The relationship between the United Kingdom and the United States is unique and indispensable, he said.
Earlier, it was announced that the UK and US were setting up a joint body 'the National Security Strategy Board' to look at threats from terrorism and rogue states.
The two politicians, in a meeting on Monday afternoon spoke about a range of foreign matters, including the recent unrest in the Arab world.
Hague said that the uprisings had brought renewed hope of a better life to millions of people, but warned that this period was also marked by violence and uncertainty.
He said that UK is ready to offer assistance to the governments of such counties who commit themselves to democratic reforms. He also added that US and UK will work closely together to support democracy.
However, there has been criticism that the US is taking a back seat in the NATO-led effort to protect the Libyan protesters from attacks by Gaddafi forces.
Hague agrees with Obama’s statement that any future negotiations between Israel and Palestine must be based on the borders that existed prior to the 1967 war. This is what he re-iterated at the news conference, while stressing on an urgent need for action.
Time is running out for a two-state solution and the initiative must be seized now, he said.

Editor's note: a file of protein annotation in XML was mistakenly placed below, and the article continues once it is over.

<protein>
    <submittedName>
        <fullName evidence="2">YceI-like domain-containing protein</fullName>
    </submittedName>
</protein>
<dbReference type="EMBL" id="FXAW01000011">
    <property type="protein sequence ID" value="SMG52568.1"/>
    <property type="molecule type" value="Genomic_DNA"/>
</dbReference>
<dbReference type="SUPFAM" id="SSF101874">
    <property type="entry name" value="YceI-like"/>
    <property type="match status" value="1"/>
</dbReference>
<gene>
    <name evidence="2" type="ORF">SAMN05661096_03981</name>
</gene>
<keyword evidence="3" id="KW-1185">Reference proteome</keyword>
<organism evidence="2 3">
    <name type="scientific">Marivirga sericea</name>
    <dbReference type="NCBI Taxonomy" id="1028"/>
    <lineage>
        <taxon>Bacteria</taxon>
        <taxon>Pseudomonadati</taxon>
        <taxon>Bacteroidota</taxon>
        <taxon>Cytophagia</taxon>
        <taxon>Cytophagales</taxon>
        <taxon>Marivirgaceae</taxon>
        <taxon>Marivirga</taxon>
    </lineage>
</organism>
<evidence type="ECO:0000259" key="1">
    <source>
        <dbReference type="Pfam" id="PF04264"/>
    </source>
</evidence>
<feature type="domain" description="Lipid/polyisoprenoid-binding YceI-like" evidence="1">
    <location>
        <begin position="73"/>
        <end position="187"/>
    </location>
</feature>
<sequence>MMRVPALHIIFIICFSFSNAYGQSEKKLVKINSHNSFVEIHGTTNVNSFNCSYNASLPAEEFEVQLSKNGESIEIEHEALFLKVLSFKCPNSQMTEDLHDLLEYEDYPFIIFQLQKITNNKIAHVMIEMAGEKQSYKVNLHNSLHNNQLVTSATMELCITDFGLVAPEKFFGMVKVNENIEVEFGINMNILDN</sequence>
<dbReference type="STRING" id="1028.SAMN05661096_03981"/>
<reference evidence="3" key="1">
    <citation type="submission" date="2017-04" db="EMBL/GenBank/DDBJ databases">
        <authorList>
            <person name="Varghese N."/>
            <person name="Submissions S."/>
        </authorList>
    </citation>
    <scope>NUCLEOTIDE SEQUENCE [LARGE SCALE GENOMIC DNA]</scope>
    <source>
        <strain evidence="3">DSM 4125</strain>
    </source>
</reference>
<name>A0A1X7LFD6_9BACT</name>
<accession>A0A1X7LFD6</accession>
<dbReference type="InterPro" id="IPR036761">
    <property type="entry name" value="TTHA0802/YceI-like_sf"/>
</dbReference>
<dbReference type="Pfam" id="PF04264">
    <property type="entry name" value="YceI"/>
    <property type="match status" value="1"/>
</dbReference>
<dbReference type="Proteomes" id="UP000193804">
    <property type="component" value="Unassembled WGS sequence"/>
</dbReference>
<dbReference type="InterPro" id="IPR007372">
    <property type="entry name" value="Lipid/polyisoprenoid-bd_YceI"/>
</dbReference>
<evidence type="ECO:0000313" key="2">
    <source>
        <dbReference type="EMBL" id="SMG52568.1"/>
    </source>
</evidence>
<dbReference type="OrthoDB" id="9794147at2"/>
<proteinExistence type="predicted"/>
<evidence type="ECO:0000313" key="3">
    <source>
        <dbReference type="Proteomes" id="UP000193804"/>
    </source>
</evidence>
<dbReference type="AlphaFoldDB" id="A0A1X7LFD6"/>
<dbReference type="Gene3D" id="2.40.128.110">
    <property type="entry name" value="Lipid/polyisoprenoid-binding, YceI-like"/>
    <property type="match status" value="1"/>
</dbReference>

While Clinton said, Now is the time, in this period of great upheaval, there is an opportunity to come to a successful outcome.”
On Monday, the European Union had announced that it would join the US and impose sanctions on Syrian President Bashar al-Assad.
Clinton in her talks said that, Hague and I are absolutely consistent with our message to the Assad government. They should stop the killings, beatings the arrests, release all political prisoners and detainees. Begin to respond to the demands that are upon you for a process of credible and inclusive democratic change.
Obama’s visit to the state on Tuesday will coincide with the announcement of the formation of the National Security Strategy Board. He will also meet Prime Minister David Cameron and address both Houses of Parliament during his three-day visit.